Obama Tax on Oil

It could have long term implications for oil prices…

On Feb 04th the US president, Barrack Obama, proposed a $10 tax on imported crude oil. While a tax on imported oil is nothing new; remember India also imposes higher excise on petrol and diesel to enhance revenue collections in tough times. The point is that Obama plans to use the $10 tax on oil to finance clean transport initiatives.

This will not be imposed on domestic oil by the US government. It will only be imposed on oil that is imported into the US. Innocuous as it may seem, it could set the trend to commence a revival in oil prices. Let us understand why…

Economics of oil importers…

The oil market is divided into net oil exporters and net oil importers. For starters, countries like the OPEC nations, Norway, Canada, Mexico and Russia are net oil exporters. For most of them oil revenues forms a very important part of their national revenues and is critical for them to manage their national budgets. On the other hand, there are countries like the US, EU nations, Japan, China, Turkey and India which are net importers of oil. Over the last 18 months, there has been a wealth transfer of trillions of dollars from the oil exporters to the oil importers. Most oil importers have benefited from that.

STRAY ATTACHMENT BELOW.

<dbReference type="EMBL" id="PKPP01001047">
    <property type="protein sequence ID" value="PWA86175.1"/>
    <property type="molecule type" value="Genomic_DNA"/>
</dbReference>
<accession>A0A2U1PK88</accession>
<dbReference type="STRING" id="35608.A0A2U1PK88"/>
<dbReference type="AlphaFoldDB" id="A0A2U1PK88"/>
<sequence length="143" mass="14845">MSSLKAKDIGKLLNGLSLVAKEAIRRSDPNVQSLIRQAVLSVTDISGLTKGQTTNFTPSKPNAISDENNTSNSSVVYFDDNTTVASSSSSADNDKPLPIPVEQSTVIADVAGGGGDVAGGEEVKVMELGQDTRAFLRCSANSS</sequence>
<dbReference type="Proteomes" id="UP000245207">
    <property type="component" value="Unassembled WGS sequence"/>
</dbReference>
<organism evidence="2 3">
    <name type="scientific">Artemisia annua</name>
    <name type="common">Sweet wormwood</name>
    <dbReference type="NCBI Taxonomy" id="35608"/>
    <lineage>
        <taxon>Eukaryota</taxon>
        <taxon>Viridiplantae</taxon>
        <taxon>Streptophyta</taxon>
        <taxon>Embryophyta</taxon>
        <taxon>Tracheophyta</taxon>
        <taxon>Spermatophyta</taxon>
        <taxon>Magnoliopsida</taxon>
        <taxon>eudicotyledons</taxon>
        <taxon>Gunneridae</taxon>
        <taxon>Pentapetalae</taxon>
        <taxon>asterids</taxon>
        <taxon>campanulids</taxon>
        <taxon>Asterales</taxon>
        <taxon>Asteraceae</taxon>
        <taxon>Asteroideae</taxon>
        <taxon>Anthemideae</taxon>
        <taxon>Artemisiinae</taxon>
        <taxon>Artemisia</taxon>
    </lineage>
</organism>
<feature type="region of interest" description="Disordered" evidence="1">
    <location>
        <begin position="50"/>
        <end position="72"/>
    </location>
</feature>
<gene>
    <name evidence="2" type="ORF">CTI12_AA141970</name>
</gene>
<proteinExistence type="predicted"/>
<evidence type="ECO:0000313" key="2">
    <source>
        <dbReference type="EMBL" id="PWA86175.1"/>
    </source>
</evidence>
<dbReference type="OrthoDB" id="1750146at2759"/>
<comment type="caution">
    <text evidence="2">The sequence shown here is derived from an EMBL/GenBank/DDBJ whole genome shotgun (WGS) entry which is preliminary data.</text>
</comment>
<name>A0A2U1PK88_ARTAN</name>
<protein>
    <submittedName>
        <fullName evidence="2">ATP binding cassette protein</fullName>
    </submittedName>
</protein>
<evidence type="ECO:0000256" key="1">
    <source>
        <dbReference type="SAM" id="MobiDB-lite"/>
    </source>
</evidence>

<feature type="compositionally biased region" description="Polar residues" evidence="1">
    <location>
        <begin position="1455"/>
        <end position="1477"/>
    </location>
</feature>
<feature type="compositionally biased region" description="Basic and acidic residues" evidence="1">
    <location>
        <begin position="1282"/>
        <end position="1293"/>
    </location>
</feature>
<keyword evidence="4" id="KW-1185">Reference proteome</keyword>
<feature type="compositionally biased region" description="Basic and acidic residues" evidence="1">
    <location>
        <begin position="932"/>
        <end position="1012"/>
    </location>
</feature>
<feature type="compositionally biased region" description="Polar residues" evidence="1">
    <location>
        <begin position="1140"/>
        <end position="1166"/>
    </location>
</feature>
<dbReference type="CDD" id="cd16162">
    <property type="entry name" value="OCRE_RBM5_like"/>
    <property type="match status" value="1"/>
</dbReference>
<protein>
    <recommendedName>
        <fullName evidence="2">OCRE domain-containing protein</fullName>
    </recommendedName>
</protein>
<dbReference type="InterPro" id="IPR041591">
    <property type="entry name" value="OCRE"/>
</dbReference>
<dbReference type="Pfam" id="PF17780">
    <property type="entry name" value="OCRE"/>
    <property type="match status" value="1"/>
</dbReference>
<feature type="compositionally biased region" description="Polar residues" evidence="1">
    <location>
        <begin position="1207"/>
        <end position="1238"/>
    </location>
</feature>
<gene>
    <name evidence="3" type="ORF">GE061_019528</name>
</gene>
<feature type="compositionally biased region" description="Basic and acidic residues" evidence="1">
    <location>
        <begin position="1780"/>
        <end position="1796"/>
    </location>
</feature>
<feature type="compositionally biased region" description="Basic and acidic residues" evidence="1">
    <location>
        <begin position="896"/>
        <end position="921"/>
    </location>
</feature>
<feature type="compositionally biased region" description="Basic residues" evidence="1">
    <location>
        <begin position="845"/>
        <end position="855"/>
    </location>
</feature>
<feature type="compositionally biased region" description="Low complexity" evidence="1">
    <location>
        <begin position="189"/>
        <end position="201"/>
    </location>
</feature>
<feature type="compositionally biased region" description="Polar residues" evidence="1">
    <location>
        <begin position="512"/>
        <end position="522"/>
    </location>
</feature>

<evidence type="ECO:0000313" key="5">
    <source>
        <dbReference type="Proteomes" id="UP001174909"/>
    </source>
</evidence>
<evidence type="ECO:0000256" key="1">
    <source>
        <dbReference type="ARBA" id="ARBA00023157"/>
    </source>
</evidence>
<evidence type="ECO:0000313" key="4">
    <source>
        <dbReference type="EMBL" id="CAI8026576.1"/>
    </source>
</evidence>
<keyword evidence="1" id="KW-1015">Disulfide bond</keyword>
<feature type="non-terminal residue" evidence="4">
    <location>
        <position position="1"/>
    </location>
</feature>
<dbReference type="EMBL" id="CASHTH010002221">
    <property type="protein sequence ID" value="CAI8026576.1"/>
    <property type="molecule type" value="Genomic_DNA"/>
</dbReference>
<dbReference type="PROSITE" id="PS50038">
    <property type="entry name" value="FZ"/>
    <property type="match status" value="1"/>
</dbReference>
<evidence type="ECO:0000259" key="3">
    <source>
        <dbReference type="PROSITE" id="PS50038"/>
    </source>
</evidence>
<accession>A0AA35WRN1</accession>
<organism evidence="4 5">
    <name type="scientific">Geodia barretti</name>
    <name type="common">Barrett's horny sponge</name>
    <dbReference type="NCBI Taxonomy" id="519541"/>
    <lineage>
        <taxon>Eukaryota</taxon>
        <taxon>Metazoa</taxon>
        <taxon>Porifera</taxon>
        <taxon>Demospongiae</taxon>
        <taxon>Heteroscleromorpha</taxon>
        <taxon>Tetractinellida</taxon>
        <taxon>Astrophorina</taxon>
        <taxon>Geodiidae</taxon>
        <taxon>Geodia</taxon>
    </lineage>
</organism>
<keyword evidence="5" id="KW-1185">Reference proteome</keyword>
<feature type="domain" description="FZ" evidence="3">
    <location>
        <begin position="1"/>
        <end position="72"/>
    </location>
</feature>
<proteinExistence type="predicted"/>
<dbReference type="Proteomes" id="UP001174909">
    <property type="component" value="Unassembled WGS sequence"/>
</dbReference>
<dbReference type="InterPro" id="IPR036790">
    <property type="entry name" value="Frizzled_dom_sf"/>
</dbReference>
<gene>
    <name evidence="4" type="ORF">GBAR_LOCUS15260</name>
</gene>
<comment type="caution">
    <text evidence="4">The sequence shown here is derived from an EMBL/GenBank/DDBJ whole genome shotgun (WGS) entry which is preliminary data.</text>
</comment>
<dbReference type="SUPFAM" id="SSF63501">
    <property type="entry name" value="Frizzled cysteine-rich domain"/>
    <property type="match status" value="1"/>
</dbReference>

For most oil importers this sharp fall in oil prices will give them an additional leeway to earn revenues from cheap oil without putting a burden on domestic oil consumers. For example, India has used excise on petrol and diesel to make up for the shortfall in disinvestment and direct tax revenues. The proposed Obama tax of $10/bbl is exactly on those lines.

How will oil exporters react?

Oil exporters have already been exporting wealth to the oil importers over the last 18 months. This is apparent from the way their currencies have depreciated sharply versus the oil importers. A steep Obama tax of $10/bbl will make a lot of OPEC and other oil producers rethink their logic of keeping oil prices low and focusing on market share. When oil importers are using low oil prices to enhance their revenues, the oil exporters will surely do a rethink.

We believe that three things could happen. Firstly, most oil producers may unilaterally cut production so that supply disruptions become much faster. Secondly, we may see larger informal alliances among oil producers. Currently, the OPEC excludes key producers like Russia and Mexico. If they are pulled into an informal alliance, then they have over 50% of oil share. Lastly, it may create a bottom for oil prices as these levies will start distorting global oil prices. All in all, it may help oil find a base. After 18 months of cheap oil, some sanity may finally return! ©

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